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|Rich Best has spent 28 years in the financial services industry, as an advisor, a managing partner, directors of training and marketing, and now as a consultant to the industry. Rich has written extensively on a broad range of personal finance topics and is published on several top financial sites. Recent books include The American Family Survival Bible and Annuity Facts Revealed: What You MUST Know Before You Invest.|
How Rising Interest Rates Could Impact Your Finances in 2017
As expected, the Federal Reserve hiked its short-term interest rate by one quarter of point at its December 2016 meeting. It was the first increase since the prior December and only the second in more than a decade. Because the economy appears to be picking up some steam, the Fed has indicated that there may be more rate increases in 2017. Small incremental increases in the short-term rate don’t necessarily have a direct impact on consumers. However, long-term rates have also been increasing due to a stronger economy and the prospect of higher inflation. Those are the rates tied to mortgages, loans and savings accounts that do affect your pocketbook.
What is Making Interest Rates Rise?
Near the end of 2016, the economy finally exhibited some long-awaited signs of strength. Before the election, long-term bond yields began to rise for the first time in awhile. Because mortgage rates are directly linked to long-term bond rates, they also jumped. Since the election the stock market has soared to record highs, which has driven bond yields even higher. The stock and bond markets are reacting to the optimism for a growing economy and the prospect of higher inflation that tends to accompany it. If the current trend continues, consumers can expect higher interest rates to impact their personal finances in the coming years.
Mortgage rates, which had been hovering near historic lows, began to rise just before the election. The rate on a 30-year fixed loan jumped more than a half a point, from 3.4% to just over 4%. Because mortgage rates are more directly linked to the yields on Treasury bonds, they will continue to rise if Treasury bond yields continue to rise.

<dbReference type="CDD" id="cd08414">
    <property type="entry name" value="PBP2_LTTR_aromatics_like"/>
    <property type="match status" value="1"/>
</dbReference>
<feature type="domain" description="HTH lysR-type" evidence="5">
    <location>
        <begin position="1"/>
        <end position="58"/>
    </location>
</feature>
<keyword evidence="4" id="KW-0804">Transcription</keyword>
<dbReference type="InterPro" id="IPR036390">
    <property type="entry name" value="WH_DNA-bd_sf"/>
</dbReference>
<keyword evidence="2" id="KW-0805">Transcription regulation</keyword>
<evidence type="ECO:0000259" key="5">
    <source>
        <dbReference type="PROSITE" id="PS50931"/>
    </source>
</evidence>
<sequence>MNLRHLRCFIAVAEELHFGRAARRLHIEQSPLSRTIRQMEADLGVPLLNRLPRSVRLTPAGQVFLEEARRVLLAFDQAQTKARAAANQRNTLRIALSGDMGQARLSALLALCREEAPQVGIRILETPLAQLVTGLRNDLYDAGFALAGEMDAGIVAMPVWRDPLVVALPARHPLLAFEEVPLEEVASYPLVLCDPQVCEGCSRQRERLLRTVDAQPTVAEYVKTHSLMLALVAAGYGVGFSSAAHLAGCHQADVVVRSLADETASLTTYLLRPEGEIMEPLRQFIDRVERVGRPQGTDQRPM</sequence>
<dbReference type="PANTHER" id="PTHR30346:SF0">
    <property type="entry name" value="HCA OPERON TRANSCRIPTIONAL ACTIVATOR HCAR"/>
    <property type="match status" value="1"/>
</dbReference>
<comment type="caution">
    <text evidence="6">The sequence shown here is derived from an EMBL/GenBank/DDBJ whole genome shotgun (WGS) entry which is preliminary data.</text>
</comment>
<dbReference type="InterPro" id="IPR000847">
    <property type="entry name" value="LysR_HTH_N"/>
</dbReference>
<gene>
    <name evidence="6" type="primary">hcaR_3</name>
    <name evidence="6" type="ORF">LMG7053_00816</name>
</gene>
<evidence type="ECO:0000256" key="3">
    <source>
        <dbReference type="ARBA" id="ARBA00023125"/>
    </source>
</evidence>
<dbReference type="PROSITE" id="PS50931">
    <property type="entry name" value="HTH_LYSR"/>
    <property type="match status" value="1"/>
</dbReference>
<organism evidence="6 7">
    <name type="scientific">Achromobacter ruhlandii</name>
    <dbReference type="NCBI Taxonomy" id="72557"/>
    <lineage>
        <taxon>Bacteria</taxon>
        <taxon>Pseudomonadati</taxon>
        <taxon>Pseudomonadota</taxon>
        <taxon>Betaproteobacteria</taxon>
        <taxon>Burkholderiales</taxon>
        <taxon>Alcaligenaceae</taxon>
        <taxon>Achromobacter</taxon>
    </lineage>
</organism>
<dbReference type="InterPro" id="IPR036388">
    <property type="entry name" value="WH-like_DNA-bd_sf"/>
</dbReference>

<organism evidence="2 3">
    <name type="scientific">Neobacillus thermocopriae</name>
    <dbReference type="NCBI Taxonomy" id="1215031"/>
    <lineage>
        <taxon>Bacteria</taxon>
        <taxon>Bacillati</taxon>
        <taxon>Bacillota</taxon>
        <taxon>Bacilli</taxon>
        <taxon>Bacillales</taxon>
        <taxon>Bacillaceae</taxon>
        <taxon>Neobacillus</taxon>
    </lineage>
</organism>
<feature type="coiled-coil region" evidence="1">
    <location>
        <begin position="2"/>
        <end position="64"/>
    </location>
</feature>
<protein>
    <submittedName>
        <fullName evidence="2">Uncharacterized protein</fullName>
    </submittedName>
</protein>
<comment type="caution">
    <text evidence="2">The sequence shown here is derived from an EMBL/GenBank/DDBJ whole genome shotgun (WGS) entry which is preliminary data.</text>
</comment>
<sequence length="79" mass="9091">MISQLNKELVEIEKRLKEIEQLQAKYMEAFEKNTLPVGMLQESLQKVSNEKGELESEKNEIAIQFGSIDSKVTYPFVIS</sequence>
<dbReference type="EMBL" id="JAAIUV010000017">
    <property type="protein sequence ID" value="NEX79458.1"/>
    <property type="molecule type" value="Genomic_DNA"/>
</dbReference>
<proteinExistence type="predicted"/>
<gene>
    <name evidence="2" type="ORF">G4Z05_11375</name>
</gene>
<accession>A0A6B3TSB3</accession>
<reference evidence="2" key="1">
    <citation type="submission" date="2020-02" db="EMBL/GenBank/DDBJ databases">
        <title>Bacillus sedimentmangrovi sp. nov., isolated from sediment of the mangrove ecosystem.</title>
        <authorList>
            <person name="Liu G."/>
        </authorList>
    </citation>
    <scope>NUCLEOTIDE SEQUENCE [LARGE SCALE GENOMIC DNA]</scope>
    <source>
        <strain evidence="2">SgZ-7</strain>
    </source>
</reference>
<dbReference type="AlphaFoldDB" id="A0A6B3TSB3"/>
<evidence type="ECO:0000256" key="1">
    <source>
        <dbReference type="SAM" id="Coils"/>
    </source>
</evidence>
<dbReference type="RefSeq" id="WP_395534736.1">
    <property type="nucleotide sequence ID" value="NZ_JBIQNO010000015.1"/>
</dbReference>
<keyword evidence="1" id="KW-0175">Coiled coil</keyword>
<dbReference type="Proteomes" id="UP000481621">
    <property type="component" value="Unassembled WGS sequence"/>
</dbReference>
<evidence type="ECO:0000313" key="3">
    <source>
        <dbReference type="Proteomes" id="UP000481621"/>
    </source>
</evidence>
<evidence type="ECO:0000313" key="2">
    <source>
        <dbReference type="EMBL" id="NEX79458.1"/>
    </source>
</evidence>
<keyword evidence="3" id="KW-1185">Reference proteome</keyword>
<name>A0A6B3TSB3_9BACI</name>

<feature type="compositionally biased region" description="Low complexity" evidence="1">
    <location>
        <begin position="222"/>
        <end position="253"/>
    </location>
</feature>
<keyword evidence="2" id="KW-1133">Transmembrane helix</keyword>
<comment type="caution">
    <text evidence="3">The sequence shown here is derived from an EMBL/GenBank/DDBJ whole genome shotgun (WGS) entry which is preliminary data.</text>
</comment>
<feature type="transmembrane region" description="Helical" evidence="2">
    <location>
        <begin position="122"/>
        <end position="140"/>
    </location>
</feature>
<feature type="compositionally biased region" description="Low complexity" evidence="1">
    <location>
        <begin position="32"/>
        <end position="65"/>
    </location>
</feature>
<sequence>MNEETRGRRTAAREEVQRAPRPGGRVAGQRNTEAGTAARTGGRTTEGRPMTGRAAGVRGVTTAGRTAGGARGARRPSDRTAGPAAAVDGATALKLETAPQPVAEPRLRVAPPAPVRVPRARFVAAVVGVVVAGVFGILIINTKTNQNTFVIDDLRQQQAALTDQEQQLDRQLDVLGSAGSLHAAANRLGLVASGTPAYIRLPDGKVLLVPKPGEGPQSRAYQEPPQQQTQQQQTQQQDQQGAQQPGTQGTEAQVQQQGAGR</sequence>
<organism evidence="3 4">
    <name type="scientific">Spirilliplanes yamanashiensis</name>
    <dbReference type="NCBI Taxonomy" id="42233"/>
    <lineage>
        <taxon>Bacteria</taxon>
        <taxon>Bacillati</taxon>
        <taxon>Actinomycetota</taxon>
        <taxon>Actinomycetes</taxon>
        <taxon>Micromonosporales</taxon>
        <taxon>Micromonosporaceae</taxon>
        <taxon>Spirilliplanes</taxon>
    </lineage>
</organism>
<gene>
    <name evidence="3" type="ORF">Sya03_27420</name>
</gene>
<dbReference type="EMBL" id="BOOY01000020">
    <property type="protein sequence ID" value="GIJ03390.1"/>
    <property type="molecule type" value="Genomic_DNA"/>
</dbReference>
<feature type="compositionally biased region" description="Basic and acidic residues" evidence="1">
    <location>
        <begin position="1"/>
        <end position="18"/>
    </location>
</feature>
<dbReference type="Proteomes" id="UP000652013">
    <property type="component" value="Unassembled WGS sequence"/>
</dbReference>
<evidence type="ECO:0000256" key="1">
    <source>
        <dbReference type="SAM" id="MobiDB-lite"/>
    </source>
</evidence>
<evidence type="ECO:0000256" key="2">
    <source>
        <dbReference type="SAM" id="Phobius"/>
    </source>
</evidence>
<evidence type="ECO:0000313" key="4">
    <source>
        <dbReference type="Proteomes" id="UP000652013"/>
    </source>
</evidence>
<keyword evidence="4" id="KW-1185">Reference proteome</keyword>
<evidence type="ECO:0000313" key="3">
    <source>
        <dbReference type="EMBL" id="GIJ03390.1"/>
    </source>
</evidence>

If you are planning on refinancing a fixed mortgage, now would be the time to do so. If you have an adjustable rate loan, you can expect your interest costs to increase. Now would be the time to lock in a current rate.
If you hold any type of debt with a variable rate, you can expect to see your interest costs creep up. Most consumer loans with variable rates adjust once a year, while credit cards with variable APRs can adjust at any time. Now would be the time to pay down your higher interest credit card debt or look for opportunities to transfer your balance to a zero interest credit card for twelve months or longer and pay down the debt more quickly.
The good news is that savers will finally see an increase in their savings rate. The bad news is savings rates aren’t expected to rise very quickly or very far, at least for a while. You can expect your savings account rate to lag behind general interest rate increases for a while. The rates on money market accounts and CDs with longer maturities may rise a little faster than savings accounts.
When the yields on bonds increase, their value decreases. However, bonds held to maturity are still redeemed for full value. If you plan on selling a bond in this environment, you will probably receive less than what you paid for it. If you own a bond mutual fund, you are likely to see a decrease in share value, but, as the fund manager buys newer, higher yielding bonds, you should also see an increase in the fund’s yield.
Stocks and stock funds can be a little trickier. Generally, higher interest rates and inflation can have a dampening effect on some stocks. Higher interest rates increase the cost of borrowing for companies which can limit their growth. Higher inflation can also increase costs for companies. However, during a period of economic expansion, which is driven by higher corporate earnings, stocks should perform well. It is when the economy starts to overheat that higher interest rates and inflation can spike, causing stock prices to fall.
Regardless of the interest rate environment, the key to sound, long-term investing is to make sure your portfolio is well-diversified with a range of different assets. Stocks tend to perform well when bonds aren’t and vice versa, so it is recommended that your portfolio be balanced with a mix of both.
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